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In 10th century England, especially in a great royal and monastic centre such as Winchester, Christmas, like Easter, was an occasion for liturgical celebrations of exceptional splendor and magnificence.
Apart from the Gradual, every item of the Proper and the Ordinary of the Mass was expanded and embellished by the addition of tropes (added verses), which filled out and commented upon the standard texts, elaborating joyfully upon their doctrinal content. Some of these tropes were known all over Europe; others were local and may well have been the work of Winchesters own Cantor, Wulfstan.
This selection represents what might have been heard in the Old Minster during the Third Mass, or Mass of the Day, on Christmas Day.The Kyrie offers an early example of the newly-discovered technique of organum.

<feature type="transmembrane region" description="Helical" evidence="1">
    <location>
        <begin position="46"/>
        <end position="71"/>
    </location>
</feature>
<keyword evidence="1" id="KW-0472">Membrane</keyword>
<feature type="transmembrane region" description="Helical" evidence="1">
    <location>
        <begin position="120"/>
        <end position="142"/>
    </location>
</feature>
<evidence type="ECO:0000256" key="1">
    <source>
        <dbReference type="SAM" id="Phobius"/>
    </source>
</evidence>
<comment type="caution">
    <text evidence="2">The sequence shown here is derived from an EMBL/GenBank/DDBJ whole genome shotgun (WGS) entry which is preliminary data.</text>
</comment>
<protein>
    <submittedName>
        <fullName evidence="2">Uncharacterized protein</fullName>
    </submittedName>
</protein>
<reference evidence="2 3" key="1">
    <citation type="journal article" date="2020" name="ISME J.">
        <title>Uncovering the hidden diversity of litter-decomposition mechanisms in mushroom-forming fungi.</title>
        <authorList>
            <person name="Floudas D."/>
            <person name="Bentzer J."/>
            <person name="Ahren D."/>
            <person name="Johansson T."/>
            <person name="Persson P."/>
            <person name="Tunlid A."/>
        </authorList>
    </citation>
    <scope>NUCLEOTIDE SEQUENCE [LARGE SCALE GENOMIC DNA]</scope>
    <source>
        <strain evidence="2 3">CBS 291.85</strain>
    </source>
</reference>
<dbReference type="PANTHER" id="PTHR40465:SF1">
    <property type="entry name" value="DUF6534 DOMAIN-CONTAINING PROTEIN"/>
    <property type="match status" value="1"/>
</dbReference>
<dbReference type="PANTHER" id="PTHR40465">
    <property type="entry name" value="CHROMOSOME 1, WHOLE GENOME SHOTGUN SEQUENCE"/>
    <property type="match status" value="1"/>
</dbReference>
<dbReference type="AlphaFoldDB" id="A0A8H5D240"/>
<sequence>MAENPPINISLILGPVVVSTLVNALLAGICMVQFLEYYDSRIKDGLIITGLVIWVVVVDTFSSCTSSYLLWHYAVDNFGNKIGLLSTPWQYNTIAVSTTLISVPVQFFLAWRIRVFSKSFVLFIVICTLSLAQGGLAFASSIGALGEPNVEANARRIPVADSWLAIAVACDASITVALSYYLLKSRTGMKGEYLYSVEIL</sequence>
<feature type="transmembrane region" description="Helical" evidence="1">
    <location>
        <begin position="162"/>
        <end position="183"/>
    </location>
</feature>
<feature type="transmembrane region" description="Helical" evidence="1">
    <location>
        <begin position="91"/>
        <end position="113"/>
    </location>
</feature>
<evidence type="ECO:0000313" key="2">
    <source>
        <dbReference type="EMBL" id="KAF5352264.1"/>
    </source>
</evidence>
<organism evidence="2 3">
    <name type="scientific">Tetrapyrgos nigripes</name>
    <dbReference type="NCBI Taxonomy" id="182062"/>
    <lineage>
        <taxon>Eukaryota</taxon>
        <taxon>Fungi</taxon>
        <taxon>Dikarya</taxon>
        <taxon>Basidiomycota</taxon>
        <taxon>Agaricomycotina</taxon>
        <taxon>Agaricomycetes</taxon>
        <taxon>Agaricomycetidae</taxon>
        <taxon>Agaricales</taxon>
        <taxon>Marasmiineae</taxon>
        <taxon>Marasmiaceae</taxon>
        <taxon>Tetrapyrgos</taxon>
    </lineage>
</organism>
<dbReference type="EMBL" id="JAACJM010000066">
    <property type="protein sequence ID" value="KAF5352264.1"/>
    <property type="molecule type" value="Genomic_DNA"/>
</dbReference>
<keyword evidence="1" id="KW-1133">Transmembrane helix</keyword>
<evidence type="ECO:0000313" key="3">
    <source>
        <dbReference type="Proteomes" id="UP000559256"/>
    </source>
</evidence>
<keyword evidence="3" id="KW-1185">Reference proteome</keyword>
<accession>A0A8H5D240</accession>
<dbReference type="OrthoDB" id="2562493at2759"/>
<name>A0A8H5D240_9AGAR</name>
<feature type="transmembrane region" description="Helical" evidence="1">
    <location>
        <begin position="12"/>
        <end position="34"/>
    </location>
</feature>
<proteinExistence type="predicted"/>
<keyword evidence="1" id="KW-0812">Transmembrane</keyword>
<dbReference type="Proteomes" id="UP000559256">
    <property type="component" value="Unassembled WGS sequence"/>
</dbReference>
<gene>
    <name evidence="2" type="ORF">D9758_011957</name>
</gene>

These first attempts at 2-part polyphony were much relished by the Winchester cantors There is a fascinating richness and beauty of sound in the twinned low voices, especially when heard in alternation with the unison chant. The resulting harmony is surprisingly attractive and satisfying.
|1||01:58||Versus ante Officium: Hodie cantandus est nobis Puer|
|2||08:06||Introit: Ecce adest|
|5||03:34||Gradual: Viderunt omnes|
|7||06:28||Sequence: Celica resonent|
|8||10:29||Offertory: Qui est sine principio|
|11||01:07||Communion: Desinat esse dolor|
|12||08:32||Invitatory: Christus natus est nobis|